Now, even though the repairs to your rental car and the parked rental car are covered, the rental company will still lose money. Their vehicles must be taken out of service as they are being repaired. They might be losing $50 or $80 per day a day of income on each vehicle, and that income replacement is not covered by your personal auto policy.

You will be financially responsible for these damages. One exception would be if you’re a business owner doing business in that rental car – that damage might be covered by the auto portion of your business owner’s policy.

Also, if you don’t have full coverage on your personal vehicle, or a homeowner’s or renter’s policy, you won’t be covered for issues like property theft – when someone steals your belongings out of a rental car.

And that’s why many consumers should buy the “extra insurance” at the rental car desk.

Should I Purchase the Extra Car Rental Insurance When Renting a Vehicle?

The short answer is “yes.” But let’s explore rental car coverage from the perspective of different customers.

What if I have Full Coverage Auto Insurance?

Imagine yourself at the rental car counter. You’re about to embark on a personal vacation and you have full coverage car insurance on your personal vehicle, a homeowner’s policy at your house and plenty of personal liability insurance beyond that in an umbrella policy. You feel financially protected.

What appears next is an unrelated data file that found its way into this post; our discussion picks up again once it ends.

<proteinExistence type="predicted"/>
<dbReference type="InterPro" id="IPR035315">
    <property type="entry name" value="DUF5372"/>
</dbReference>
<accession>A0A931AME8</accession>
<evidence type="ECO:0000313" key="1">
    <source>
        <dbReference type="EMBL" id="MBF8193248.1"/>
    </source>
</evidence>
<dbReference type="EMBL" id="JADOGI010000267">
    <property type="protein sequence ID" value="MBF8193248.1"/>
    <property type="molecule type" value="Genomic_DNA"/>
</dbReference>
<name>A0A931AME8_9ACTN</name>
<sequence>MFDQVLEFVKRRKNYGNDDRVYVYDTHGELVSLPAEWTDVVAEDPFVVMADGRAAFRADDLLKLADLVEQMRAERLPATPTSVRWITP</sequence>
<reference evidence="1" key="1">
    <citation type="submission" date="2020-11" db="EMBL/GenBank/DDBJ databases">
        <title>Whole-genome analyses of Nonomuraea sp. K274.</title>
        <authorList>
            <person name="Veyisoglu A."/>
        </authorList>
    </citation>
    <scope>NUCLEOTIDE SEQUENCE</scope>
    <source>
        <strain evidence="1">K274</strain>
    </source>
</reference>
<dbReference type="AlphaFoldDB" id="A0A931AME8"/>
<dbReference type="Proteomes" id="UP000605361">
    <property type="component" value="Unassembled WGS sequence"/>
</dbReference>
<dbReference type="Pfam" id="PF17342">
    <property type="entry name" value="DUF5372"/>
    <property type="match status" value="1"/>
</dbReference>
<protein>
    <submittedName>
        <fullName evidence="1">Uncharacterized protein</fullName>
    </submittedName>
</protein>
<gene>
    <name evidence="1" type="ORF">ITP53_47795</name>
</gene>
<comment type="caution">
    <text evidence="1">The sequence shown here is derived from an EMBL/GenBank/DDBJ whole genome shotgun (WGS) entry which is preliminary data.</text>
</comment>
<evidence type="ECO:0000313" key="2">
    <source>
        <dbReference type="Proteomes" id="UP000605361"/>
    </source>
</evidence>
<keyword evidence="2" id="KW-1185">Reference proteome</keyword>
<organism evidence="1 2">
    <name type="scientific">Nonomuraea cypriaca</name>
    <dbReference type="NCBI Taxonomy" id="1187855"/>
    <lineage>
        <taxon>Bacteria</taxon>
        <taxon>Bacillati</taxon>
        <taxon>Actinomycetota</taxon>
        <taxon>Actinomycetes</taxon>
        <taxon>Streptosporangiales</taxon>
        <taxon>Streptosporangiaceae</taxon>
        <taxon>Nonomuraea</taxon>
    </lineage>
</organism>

The staffer preparing your contract asks if you would like the “additional insurance” or “liability waiver.” Should you buy it? Probably.

First, know the rental car “insurance” offered to you at the counter isn’t insurance at all. It’s two waivers of liability that you’ll pay to sign. Briefly, they say the renter of the vehicle is not financially responsible for any damage to the vehicle, or loss of use, even up to the entire value of a stolen rental car.

The average cost of these waivers (together) is $9 / day in the US. We’d suggest you purchase them! That way, if your rental car is stolen, damaged, or even a windshield broken, you will not be responsible. You won’t need to involve your insurance in a claim. (Remember, the quantity, cost and frequency of claims can affect the premium you pay for all your insurance products.)

Should I buy Car Rental Insurance if I’m Licensed but Not Insured?

Now imagine you live and work in New York City. You have a driver’s license, but no vehicle. You usually take the train to work. You’re heading into the Poconos for a little respite in a rental car. Should you buy the car rental insurance offered at the counter?

Absolutely, yes! You should buy all the insurance offered at the rental car counter. Otherwise, you’ll be on the hook to pay for any damages to the vehicle out-of-pocket. However, a homeowner’s or renter’s policy will pay for (most) belongings stolen out of the vehicle while you’re away.

We’d like to leave you with one final note about car rental “insurance” waivers: they only cover the named driver. In other words, don’t let anyone else drive the rental, or the waivers don’t apply, and you’ll be responsible for any damage to the rental car.